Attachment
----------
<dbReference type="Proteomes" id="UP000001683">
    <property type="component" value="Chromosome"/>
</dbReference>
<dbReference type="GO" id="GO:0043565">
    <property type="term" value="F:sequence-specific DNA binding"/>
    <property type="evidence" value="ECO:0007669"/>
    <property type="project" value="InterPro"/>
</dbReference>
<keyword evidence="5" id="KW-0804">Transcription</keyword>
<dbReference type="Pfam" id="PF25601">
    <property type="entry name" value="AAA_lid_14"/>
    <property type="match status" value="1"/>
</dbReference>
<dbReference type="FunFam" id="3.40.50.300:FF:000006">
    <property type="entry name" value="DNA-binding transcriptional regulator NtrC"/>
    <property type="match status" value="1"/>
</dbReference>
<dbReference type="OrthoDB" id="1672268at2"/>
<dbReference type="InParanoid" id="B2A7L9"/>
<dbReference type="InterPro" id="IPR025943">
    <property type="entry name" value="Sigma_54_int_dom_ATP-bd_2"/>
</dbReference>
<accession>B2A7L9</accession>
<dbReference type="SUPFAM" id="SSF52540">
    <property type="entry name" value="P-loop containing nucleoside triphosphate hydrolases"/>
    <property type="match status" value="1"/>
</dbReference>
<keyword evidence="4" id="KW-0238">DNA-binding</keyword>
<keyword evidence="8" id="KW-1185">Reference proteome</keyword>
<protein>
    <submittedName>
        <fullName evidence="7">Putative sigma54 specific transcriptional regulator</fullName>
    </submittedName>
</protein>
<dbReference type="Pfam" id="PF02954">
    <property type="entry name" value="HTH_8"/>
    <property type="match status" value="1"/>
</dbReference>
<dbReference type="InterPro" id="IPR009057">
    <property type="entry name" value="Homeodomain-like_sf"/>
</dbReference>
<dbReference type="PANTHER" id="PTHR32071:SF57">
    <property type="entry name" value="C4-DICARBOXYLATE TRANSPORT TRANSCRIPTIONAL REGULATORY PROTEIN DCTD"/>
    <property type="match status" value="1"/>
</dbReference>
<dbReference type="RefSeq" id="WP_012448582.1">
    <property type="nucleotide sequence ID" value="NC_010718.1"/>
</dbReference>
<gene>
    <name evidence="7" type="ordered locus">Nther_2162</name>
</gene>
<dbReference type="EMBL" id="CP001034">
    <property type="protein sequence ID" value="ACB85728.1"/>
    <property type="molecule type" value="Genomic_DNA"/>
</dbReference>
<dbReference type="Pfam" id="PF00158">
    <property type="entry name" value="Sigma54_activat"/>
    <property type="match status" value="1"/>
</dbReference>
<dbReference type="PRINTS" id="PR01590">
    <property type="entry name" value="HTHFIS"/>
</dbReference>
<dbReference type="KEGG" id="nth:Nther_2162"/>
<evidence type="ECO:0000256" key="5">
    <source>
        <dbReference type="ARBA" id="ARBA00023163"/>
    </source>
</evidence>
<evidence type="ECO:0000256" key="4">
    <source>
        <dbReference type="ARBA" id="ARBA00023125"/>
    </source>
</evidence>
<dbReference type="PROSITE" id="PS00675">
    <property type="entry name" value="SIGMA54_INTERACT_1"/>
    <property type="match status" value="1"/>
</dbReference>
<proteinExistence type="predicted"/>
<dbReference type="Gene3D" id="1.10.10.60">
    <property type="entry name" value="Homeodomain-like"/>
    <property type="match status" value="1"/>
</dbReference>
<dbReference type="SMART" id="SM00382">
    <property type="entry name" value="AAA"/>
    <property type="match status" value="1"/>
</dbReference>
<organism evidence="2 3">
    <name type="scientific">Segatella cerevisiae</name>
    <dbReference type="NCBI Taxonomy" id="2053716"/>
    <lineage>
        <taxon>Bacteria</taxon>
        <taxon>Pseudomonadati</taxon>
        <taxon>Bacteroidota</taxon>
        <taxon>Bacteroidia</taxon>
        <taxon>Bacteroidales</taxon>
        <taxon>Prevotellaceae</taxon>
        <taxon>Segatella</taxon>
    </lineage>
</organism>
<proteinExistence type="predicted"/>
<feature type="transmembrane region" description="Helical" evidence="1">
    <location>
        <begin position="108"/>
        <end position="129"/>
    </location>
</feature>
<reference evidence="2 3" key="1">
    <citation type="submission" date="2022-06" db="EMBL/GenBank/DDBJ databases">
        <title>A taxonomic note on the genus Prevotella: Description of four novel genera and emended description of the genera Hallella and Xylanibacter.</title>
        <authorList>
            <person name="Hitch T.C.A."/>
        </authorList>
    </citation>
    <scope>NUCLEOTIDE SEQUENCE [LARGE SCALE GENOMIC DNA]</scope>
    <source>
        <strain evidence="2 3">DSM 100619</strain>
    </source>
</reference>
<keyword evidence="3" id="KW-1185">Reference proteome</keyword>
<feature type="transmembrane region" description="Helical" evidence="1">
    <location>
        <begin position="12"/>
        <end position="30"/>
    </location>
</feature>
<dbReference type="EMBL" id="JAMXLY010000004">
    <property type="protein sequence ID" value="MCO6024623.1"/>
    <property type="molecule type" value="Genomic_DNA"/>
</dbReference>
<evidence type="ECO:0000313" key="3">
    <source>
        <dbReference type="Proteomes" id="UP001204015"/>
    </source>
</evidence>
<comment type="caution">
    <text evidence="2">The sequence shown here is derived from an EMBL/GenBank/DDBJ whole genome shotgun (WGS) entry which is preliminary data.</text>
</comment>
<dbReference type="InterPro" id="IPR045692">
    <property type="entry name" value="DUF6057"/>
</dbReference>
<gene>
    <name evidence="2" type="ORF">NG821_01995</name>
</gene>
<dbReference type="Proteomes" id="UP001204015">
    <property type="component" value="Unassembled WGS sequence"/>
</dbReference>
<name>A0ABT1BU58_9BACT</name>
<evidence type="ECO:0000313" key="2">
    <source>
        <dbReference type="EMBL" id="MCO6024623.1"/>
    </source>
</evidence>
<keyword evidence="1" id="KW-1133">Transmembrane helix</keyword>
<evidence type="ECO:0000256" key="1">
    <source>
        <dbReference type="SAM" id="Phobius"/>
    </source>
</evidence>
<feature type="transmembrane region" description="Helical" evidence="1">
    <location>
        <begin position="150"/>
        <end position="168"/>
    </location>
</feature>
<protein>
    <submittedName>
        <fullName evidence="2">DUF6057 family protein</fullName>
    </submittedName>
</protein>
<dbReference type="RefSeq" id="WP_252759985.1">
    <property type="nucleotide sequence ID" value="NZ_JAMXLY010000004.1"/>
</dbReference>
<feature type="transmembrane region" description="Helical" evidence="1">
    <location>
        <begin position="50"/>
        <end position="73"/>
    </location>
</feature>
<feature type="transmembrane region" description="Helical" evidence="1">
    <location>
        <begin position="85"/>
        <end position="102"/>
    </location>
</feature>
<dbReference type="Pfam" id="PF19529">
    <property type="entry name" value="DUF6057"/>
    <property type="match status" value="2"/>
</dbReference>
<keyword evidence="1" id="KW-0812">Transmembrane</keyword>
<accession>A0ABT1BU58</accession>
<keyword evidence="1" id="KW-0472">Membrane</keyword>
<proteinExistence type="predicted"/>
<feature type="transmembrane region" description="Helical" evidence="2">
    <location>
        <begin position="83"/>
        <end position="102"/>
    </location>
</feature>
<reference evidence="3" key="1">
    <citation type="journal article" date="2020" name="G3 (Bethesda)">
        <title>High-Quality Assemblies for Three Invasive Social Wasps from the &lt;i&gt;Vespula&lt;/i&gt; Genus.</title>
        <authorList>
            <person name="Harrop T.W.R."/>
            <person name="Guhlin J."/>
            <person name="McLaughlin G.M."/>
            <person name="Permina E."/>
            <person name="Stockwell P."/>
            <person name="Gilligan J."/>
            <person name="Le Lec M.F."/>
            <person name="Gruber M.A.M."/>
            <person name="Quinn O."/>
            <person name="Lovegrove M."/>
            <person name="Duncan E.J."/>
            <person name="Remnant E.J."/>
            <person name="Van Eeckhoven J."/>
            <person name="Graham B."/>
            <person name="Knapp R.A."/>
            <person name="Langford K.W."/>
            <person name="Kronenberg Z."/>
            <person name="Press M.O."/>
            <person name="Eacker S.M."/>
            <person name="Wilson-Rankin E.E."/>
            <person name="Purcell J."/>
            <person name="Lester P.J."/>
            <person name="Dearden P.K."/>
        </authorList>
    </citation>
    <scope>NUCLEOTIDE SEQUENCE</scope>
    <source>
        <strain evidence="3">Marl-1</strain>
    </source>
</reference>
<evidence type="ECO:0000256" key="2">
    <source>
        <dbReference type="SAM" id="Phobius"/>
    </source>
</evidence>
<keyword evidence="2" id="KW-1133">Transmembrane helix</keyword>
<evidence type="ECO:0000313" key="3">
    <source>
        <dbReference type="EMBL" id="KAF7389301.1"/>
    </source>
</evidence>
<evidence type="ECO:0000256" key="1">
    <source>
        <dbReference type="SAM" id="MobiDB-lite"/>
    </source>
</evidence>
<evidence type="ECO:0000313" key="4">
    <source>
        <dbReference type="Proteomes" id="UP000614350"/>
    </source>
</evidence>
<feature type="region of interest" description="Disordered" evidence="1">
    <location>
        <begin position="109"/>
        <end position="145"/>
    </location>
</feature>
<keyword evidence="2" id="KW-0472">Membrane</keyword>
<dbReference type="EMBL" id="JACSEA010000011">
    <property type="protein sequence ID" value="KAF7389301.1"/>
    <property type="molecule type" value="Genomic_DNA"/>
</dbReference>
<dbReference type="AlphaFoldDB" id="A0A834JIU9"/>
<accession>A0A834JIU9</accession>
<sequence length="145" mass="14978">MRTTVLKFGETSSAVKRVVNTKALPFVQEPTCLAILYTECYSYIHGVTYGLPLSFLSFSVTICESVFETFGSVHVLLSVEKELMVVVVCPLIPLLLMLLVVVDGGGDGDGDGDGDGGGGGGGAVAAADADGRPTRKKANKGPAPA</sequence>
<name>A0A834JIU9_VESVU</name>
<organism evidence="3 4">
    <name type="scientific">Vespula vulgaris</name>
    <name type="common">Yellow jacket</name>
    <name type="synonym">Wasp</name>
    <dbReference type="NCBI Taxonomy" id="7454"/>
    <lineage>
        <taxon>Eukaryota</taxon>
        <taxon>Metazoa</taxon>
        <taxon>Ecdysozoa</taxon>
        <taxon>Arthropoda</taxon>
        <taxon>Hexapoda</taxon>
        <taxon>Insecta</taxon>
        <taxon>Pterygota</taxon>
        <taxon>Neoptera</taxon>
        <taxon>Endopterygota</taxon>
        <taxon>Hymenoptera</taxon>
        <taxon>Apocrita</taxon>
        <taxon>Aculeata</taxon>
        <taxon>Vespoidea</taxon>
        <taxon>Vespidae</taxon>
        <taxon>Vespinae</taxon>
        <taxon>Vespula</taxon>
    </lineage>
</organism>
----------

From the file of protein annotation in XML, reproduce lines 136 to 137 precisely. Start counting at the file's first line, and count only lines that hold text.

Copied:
    <text evidence="2">The sequence shown here is derived from an EMBL/GenBank/DDBJ whole genome shotgun (WGS) entry which is preliminary data.</text>
</comment>